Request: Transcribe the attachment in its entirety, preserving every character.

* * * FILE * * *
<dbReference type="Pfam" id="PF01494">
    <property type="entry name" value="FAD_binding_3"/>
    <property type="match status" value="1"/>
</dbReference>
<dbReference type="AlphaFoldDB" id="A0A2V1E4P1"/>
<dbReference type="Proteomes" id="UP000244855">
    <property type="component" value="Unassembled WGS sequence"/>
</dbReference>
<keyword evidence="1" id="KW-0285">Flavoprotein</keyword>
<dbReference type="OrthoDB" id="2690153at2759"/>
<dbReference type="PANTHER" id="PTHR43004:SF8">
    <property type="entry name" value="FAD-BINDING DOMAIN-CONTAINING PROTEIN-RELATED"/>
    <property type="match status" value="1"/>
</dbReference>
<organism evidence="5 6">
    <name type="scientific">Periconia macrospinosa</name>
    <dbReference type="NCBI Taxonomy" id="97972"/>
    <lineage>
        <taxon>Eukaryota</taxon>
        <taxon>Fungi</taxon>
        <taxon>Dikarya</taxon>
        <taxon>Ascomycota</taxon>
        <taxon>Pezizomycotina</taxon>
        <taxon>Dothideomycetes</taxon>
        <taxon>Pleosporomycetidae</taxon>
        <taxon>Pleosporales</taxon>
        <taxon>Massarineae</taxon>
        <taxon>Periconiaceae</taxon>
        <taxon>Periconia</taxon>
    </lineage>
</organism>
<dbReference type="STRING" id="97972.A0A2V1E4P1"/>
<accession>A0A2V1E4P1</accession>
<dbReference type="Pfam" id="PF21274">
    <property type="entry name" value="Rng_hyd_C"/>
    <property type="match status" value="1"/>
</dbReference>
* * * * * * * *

<dbReference type="Pfam" id="PF01494">
    <property type="entry name" value="FAD_binding_3"/>
    <property type="match status" value="1"/>
</dbReference>
<dbReference type="AlphaFoldDB" id="A0A2V1E4P1"/>
<dbReference type="Proteomes" id="UP000244855">
    <property type="component" value="Unassembled WGS sequence"/>
</dbReference>
<keyword evidence="1" id="KW-0285">Flavoprotein</keyword>
<dbReference type="OrthoDB" id="2690153at2759"/>
<dbReference type="PANTHER" id="PTHR43004:SF8">
    <property type="entry name" value="FAD-BINDING DOMAIN-CONTAINING PROTEIN-RELATED"/>
    <property type="match status" value="1"/>
</dbReference>
<organism evidence="5 6">
    <name type="scientific">Periconia macrospinosa</name>
    <dbReference type="NCBI Taxonomy" id="97972"/>
    <lineage>
        <taxon>Eukaryota</taxon>
        <taxon>Fungi</taxon>
        <taxon>Dikarya</taxon>
        <taxon>Ascomycota</taxon>
        <taxon>Pezizomycotina</taxon>
        <taxon>Dothideomycetes</taxon>
        <taxon>Pleosporomycetidae</taxon>
        <taxon>Pleosporales</taxon>
        <taxon>Massarineae</taxon>
        <taxon>Periconiaceae</taxon>
        <taxon>Periconia</taxon>
    </lineage>
</organism>
<dbReference type="STRING" id="97972.A0A2V1E4P1"/>
<accession>A0A2V1E4P1</accession>
<dbReference type="Pfam" id="PF21274">
    <property type="entry name" value="Rng_hyd_C"/>
    <property type="match status" value="1"/>
</dbReference>